Must we grade?

I have a real philosophical back and forth with myself regarding assessment and elementary physical education. I also wrestle with what elementary PE’s true purpose is? Are PE teachers and school leaders achieving the intended objectives of the subject? Is assessment aligned with these objectives? Do we need to assess and grade a young person’s (elementary age) physical ability or are we doing it to justify the subject? In terms of grading, what is most value placed on? First by the teacher, then the student and finally the parent? And finally, what purpose does allocating a leveled grade or ticking a box serve when reflecting on student learning in PE? Wowsers, that’s a lot of q’s and I’m not even going to try and answer all of them here. Fact is I ask more questions than I have answers for but I guess that’s a healthy approach to most things. 

Anyway…It seems schools are fully invested in assessment of all subjects, but how do we quantitatively assess something so fluid as the physical performance of a child? In sport you have the competition ladder and season ending finals all providing feedback on a team’s progress. In the classroom kids are getting constant quantitative feedback – the math answer is right or wrong, the spelling was correct or incorrect or the comma is used appropriately or inappropriately in the sentence. In PE though success is complicated and not necessarily related to being right or winning.

I was privileged to attend a conference recently ‘Learning By Design‘ hosted at my current school, The International School of Brussels. For three days we listened, discussed and critically evaluated ourselves our practices and the preconceived ideals of education. The buzz word ‘disrupt’ was flying around everywhere in all of it’s alliterations. One well respected education personality spoke up during a panel discussion and said something along the lines of ‘If you’re serious about ‘disrupting’ and making change a reality put your money where your mouth is and do away with things like homework, ability groupings, 9am starts and wait for it…grades (related tweet here). I almost stood and applauded but thankfully my introvertedness stood strong and I remained quietly perched on my chair at the back of the theatre.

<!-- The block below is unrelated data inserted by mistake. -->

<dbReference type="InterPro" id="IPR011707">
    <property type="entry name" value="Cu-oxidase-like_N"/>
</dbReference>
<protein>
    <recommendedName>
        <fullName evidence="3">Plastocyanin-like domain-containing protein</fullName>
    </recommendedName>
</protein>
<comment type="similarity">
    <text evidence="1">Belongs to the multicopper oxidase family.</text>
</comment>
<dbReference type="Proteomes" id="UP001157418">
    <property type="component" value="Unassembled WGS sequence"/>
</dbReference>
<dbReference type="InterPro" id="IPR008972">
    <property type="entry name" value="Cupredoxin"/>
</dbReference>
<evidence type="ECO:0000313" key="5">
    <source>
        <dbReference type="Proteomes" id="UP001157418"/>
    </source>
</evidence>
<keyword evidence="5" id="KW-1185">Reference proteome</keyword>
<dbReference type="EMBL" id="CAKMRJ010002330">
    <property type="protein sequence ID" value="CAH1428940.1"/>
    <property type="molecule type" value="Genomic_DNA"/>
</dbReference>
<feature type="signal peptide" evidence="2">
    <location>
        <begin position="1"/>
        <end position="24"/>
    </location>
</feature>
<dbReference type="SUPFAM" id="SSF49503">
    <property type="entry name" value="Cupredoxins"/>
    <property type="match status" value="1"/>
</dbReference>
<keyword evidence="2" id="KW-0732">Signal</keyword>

What about this…if we are going to grade in PE, there should be intervention for those students who are delayed or struggling with certain movements or concepts. A student struggling with literacy and numeracy will be promptly provided academic support and intervention in order to close the gap in the student’s development. Assessing a student for the purpose of identifying required interventions makes sense. I haven’t experienced assessment and grading used for this in PE though. In my opinion the reason for this is probably because it’s not practical or PE’s primary purpose. However, if the primary purpose of PE is not focussed on the competent performance of motor skills why are we required to assess it? Why rate a student’s physical competency if it’s not directly informing future teaching and learning.

What if we could do away with grades in PE?! Wouldn’t it send a positive message to our elementary PE students that movement in elementary PE is not about mastery and purely about the inquiry process and the practice of doing. In an age of sedentariness and self consciousness shouldn’t our primary objective be to increase children’s movement ability and comfortableness in their own bodies in the hope that they go forth and enjoy a life of physical activity and play (physical literacy). In my opinion, grading a child’s physical performance is not required for the accomplishment of this purpose; it may even prove to be counter productive. ‘Effort’ or ‘Approach’ and a comment. Report card done. That’s it! But if the powers that be continue to demand a ‘grade’ then self evaluation needs to be central to the process. No standards, no norms, no grade level equivalents. It’s a shift and maybe some parents will miss not being able to put their child on a rung of the PE performance ladder but I’m pretty sure the kids won’t mind 🙂 

Teacher-student discussion and next steps becomes the sole focus and in my opinion this post by @ImSporticus is a step in the right direction. Self reflection, individualized feedback and a strong process focus rather than the end letter or number grade. I just hope that more PE classes are empowered to head in a similar direction. Mine included. Work to do 🙂

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